General information

IMO:
9775816
MMSI:
Callsign:
V7MB9
Width:
36.0 m
Length:
200.0 m
Deadweight:
Gross tonnage:
TEU:
Liquid Capacity:
Year of build:
Class:
AIS type:
Cargo Ship
Ship type:
Flag:
Marshall Islands
Builder:
Owner:
Operator:
Insurer:

Course/Position

Position:
Navigational status:
Sailing
Course:
31.7° / -128.0
Heading:
511.0° / -128.0
Speed:
Max speed:
Status:
moored
Location:
Rotterdam (Wilhelminahaven)
Area:
Netherlands
Last seen:
2020-06-14
713 days ago
Source:
T-AIS
Destination:
ETA:
Summer draft:
Current draft:
Last update:
993 days ago
Source:
T-AIS
Calculated ETA:

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Latest ports

Port
Arrival
Departure
Duration
2020-06-14
2020-06-14
12h 2m
2019-09-08
2019-10-26
48d 3h 3m
2019-09-07
2019-09-07
7h 15m
2019-08-28
2019-08-30
2d 14h 37m
2019-08-25
2019-08-26
1d 3h 17m
2019-08-19
2019-08-22
2d 22h 36m
2019-08-08
2019-08-09
12h 6m
2019-08-03
2019-08-04
21h 3m
2019-07-22
2019-07-25
2d 15h 10m
2019-07-09
2019-07-10
1d 1h 33m
Note: All times are in UTC

Latest Waypoints

Waypoints
Time
Direction
Hook of Holland
2020-06-14
Enter
Margate
2019-10-26
Leave
Jacksonville Approach
2019-09-07
Leave
Jacksonville Approach
2019-09-06
Enter
Cape Town
2019-07-27
Leave
Strait of Hormuz
2019-06-25
Leave
Strait of Hormuz
2019-06-21
Enter
Note: All times are in UTC

Latest news

Glynn County filed lawsuit

Thu Mar 31 09:56:49 UTC 2022 Timsen

Five months since the last piece of the 'Golden Ray' was removed from the St. Simons Sound, the Glynn County filed a lawsuit suing for damages brought on by the shipwreck. The county is going after GL NV24 Shipping, which owned the 'Golden Ray', 'Hyundai Glovis' and several other companies involved with the operation. The lawsuit accuses the defendant of negligence, saying the vessel was loaded with too many vehicles up high, making it top-heavy and at risk of capsizing. The lawsuit claims the defendants are responsible for what it has cost the county to remove oil and wreckage from the environment.

Cleanup phase hits rock bottom

Fri Jan 28 10:41:31 UTC 2022 Timsen

The cleanup phase of the 'Golden Ray' salvage operation has hit rock bottom. After plucking the last of 80 well-entrenched piles from the St. Simons Sound over the weekend, crews were preparing now for the final step to rid the water between Jekyll and St. Simons islands of all things. That step involves scooping up several thousand tons of aggregate from the seabed of the sound. The crane barge 'Pacific Horizon' was being refitted with a clamshell scoop, which is better to shovel up some 6,000 tons of aggregate rock from the seabed. The crew should have the clamshell attached and ready to begin removing rocks in about 10 days. The aggregate rock will be scooped and loaded onto a barge, but ultimately the rocks will be dropped back into Coastal Georgia waters again. This time, however, the rock will be used to enhance state-run offshore artificial reefs. The rock will go on reefs A and F, both of which are DNR-managed reefs about 8 nautical miles offshore from the St. Simons Sound. The rock will establish the foundation to further life on the reef and join concrete rubble and other structures at the artificial reefs. Although the substrate is manmade, the encrusting organisms and other marine life that will inhabit the reefs are completely natural. The rock is all that remains of the salvage operation. Shortly after the ship had sunk, workers dropped the aggregate rock around the half-submerged port side to prevent scouring and erosion that could have displaced the wreck in the sound's swift-flowing tidal currents. Crews then built a one-of-kind environmental protection barrier around the ship, which became a fixture on the waterscape between the two resort islands over the past two years. The 1-mile-perimeter EPB included sturdy mesh netting below to catch loose vehicles and other large debris and floating oil-retention boom lining the surface. A barge hauled the last section of the wreck from the sound on Oct. 25. Dismantling of the EPB, removing the boom and netting,began shortly afterward in December. Crews on the 'Pacific Horizon' have spent the past month removing the piles, each more than 100 feet long and driven roughly half their length into the sound's sandy bed to frame the EPB. Set in pairs, the last of the piles was plucked from the sound on Jan 23. The EPB is now completely dismantled.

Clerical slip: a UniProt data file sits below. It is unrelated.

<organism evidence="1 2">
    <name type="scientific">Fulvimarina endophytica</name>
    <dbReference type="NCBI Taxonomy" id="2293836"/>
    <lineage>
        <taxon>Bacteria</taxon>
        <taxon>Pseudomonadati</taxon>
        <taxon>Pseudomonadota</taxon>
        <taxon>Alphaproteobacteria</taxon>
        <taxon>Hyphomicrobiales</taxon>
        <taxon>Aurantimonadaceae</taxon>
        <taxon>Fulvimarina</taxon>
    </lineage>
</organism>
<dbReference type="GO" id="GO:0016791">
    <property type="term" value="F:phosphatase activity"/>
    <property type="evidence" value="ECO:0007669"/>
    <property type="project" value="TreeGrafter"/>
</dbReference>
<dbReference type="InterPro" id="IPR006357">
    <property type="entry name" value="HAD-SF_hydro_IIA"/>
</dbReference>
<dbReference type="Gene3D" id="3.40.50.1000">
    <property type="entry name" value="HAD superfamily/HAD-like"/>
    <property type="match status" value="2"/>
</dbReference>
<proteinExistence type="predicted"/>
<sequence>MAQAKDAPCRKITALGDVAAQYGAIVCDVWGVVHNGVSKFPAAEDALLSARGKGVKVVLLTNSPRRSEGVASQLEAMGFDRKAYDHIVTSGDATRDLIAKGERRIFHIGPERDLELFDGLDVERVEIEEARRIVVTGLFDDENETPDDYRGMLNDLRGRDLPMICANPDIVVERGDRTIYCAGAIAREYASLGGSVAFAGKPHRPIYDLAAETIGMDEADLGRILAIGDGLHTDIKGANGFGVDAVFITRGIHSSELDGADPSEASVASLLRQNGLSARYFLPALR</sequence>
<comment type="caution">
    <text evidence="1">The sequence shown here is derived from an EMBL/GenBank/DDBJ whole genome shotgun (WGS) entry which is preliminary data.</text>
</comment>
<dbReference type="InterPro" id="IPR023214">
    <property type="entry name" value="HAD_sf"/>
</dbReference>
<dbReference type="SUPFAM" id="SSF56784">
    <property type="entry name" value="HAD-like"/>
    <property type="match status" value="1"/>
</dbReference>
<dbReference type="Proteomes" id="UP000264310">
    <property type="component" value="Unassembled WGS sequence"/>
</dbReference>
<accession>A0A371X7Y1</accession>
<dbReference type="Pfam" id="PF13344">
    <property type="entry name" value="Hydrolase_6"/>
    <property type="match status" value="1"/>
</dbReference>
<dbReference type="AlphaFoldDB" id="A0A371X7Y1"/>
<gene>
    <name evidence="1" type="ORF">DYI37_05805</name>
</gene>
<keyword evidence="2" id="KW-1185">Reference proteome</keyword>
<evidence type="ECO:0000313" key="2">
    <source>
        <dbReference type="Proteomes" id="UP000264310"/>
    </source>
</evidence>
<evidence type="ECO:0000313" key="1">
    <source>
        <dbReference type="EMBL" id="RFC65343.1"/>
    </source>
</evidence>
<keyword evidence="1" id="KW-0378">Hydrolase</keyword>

Last chunks transported for recycling

Sun Jan 02 18:50:03 UTC 2022 Timsen

On Dec 29 a barge carrying some of the last remaining scrap metal chunks of the 'Golden Ray' chugged through those same waters, headed out to sea with approximately 2,700 tons of scrap metal from the last two severed sections of the ship, both of which are being dismantled at a site at 615 Bay St. on the East River in Brunswick. The barge is bound for the Modern American Recycling Services facility in Gibson, La. The barge carried five chunks of metal that represented the last of the severed Section 4 and one chunk of steel from Section 5. Salvors at 615 Bay St. are now focused on cutting up what is left of Section 5, about 800 tons. Late next week they will be transporting out the final pieces of the wreck.

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Distance travelled

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Ship master data